Parents want the best for their children, and this includes the food that goes into their bodies. Sometimes finding a well-balanced diet for your baby can seem daunting – and messy – as babies tend to be picky eaters and they’re still learning how to eat. Most of their diet ends up all over their highchair, on the floor, or in the garbage.
With this in mind, store bought baby food is often viewed as a waste of money or only partially nutritious. Is it easier and healthier to make your own baby food right at home? There are dozens of benefits to this method, and many parents are surprised to learn that all they need is a food processor and some storage jars!
No need to whip out the food pyramid or the measuring cups, studies have shown that offering babies a variety of foods and flavors at an early age fosters an acceptance of many foods later in life (especially yucky vegetables!) While there is some predisposition or bias to flavors or textures, it is not necessary to go out and buy dozens of little jars of commercial baby food just to see which ones please your baby’s palette. If you’re feeling ambitious, you can meal plan using baby food recipes and dole out a week’s worth of meals, but it may be a relief for parents to know they can just keep their blender or food processor next to them on the counter while making their own dinner, and portion out a few ounces of each entree and side for baby to sample.
Babies are ready to try solid foods around five or six-months old, or when they can sit up and hold their head up on their own, and if they do not reflexively push food back out of their mouths with their tongue if a tiny bit is placed in their mouths, can open wide, and imitate or successfully make a chewing motion. You may also notice your baby taking an interest in the foods you are eating by reaching for it or leaning towards your plate.
When preparing any food to give to your baby, make sure your workspace is clean, and foods have been properly prepared. Fruits and vegetables should be washed and rinsed in warm water, your hands should be washed thoroughly in between handling meats or poultry, and fresh utensils and dishes should be used.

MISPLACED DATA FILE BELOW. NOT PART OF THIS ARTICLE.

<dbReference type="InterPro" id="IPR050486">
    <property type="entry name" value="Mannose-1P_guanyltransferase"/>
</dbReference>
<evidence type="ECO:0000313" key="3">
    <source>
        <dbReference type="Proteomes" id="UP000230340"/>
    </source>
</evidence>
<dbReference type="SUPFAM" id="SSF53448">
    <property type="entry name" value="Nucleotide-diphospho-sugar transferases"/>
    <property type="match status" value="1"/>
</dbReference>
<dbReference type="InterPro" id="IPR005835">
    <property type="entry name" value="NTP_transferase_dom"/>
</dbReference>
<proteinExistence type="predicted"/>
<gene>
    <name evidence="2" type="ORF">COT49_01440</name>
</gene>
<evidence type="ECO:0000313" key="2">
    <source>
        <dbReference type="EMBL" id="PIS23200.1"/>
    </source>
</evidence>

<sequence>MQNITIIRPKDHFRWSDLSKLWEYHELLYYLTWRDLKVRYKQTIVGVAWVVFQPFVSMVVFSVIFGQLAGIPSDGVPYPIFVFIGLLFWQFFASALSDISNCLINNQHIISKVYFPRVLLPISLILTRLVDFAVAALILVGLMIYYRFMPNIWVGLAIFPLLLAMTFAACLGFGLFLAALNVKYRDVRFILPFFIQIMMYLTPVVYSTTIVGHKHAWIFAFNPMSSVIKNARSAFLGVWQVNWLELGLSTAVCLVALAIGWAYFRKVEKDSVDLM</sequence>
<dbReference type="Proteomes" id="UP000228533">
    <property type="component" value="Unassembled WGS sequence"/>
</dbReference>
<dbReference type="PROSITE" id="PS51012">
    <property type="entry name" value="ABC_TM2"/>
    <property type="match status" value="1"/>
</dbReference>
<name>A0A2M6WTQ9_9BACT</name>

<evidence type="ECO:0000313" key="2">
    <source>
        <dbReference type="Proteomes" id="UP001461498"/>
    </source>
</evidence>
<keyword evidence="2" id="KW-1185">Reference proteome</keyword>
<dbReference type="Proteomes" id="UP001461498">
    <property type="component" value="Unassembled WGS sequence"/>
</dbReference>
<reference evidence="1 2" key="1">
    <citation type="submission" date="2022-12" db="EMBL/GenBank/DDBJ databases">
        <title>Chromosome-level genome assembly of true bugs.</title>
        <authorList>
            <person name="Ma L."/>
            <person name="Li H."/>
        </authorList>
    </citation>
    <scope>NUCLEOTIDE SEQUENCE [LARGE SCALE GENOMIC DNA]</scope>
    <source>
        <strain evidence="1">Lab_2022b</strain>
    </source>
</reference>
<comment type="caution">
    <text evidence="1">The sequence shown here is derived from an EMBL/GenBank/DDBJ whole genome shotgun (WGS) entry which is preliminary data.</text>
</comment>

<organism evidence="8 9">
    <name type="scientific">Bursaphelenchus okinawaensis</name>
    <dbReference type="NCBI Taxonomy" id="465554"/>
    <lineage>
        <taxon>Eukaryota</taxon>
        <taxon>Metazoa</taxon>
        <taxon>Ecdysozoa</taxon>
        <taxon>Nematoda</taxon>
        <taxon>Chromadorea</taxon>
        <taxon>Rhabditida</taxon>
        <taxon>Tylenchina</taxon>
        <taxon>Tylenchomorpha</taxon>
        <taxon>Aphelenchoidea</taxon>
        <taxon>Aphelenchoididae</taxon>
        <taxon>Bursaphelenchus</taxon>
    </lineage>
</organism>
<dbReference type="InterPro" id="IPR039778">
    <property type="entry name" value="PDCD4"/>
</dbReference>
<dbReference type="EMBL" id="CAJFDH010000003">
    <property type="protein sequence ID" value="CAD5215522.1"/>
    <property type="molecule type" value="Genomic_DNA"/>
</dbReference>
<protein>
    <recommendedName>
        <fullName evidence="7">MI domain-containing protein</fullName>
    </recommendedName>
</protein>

When preparing any new food, one ingredient should be introduced at a time, not just to gauge your baby’s reaction, but to also monitor for signs of allergic reaction, which include flushed face, hives or rash, gagging, coughing, swelling of lips, face, or tongue, or vomiting/diarrhea. Most symptoms of a reaction will appear within minutes of feeding the food, and some up to two hours later. Quick onset, severe rash, swelling, or difficulty breathing should warrant a trip to the emergency room right away. These reactions are definitely possible why your baby is adjusting to new foods, so it is recommended to stick to one or two new foods every three to five days before switching to another.
Fruits and vegetables are the easiest and most common solid foods. Harder veggies and fruits like carrots or apples should be steamed or boiled to create a softer texture. Mushy foods like avocado, banana or peas (sometimes) are a big hit. Cook vegetables properly or steal a few cooked vegetables from your own plate, strain if stringy, and puree, adding a bit of water or breast milk to get a smooth texture.
Fruits and veggies can be stored in our 7.4 oz. Anchor Mini Hermes clamp jar, for 24-48 hours in the refrigerator, or up the 3 months if frozen.
Grains and cereals are the next food babies take well, and are often enriched with iron and have low potential for allergic reaction. Oatmeals can be ground or blended, otherwise barley and brown rice are popular alternatives. Grains can store for 3-4 days in the fridge, or up to 4 months in the freezer.
We recommend our 4 oz. squat jelly jar for storing thicker, creamy cereals, as the wider mouth makes it easier to remove from the jar.
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Finally, meats and poultry can be introduced to your baby. Because of their strong smells and flavors, these tend to be the hardest to offer, but after properly cooked can be pureed and snuck in alongside vegetables for a more well-rounded meal. Chicken, lamb, and turkey are more bland and can be easier for babies to manage.
Meats should only be stored for around 24 hours, as they have a higher tendency for foodborne pathogens.
Our 3 oz. Tureen jar is the perfect size to cut down on waste.
Finally, because your baby is still developing and learning to adapt to new foods, adding spices or salt is not necessary. All foods are new foods at first, and the individual flavor profiles will all be exciting and flavorful to little taste buds!